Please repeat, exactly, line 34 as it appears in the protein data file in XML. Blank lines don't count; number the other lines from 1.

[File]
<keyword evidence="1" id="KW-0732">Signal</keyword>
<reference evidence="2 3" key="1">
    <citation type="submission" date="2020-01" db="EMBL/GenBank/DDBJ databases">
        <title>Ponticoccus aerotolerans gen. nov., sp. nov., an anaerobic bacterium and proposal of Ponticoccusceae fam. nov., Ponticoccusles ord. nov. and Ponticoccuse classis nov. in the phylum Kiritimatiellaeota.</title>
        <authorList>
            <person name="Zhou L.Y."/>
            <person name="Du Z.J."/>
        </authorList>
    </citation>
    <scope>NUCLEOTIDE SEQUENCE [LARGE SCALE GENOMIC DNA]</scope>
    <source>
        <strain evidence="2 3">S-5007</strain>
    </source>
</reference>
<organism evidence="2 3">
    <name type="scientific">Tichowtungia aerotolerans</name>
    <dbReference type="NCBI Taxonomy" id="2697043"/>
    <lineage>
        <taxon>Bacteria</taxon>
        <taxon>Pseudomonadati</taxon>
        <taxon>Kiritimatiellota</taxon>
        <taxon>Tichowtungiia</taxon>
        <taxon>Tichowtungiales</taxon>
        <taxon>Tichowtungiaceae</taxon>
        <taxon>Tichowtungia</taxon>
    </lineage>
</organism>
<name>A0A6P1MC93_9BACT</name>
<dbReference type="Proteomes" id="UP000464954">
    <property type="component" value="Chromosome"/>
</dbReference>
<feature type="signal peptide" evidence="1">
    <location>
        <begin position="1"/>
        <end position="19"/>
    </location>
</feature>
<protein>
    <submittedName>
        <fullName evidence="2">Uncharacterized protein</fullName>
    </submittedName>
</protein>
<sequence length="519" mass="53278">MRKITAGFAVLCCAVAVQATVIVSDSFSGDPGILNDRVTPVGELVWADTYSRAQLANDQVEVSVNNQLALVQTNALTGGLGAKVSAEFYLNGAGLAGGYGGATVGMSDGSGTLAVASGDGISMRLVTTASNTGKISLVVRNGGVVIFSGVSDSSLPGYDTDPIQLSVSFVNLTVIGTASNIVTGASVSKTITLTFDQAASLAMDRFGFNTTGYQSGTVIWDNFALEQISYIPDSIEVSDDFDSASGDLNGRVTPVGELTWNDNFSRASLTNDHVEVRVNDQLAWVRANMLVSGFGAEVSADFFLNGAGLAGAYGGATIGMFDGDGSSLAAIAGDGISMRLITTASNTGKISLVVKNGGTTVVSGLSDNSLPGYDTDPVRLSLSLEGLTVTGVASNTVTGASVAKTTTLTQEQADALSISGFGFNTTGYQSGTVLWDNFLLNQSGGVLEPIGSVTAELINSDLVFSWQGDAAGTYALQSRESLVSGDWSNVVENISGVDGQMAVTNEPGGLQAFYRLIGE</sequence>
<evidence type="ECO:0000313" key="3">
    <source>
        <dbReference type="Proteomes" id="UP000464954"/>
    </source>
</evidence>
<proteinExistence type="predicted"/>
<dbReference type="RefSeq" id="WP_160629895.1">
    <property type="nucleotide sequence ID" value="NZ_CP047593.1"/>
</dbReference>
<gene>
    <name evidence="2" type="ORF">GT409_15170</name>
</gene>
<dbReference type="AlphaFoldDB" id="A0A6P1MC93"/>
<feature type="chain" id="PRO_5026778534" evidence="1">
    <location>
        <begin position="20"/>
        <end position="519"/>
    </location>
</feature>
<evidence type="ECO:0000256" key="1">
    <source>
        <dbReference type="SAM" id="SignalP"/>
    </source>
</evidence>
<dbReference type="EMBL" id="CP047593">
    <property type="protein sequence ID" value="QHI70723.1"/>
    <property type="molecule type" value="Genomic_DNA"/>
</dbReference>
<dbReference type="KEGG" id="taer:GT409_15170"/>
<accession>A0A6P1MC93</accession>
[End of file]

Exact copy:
        <begin position="1"/>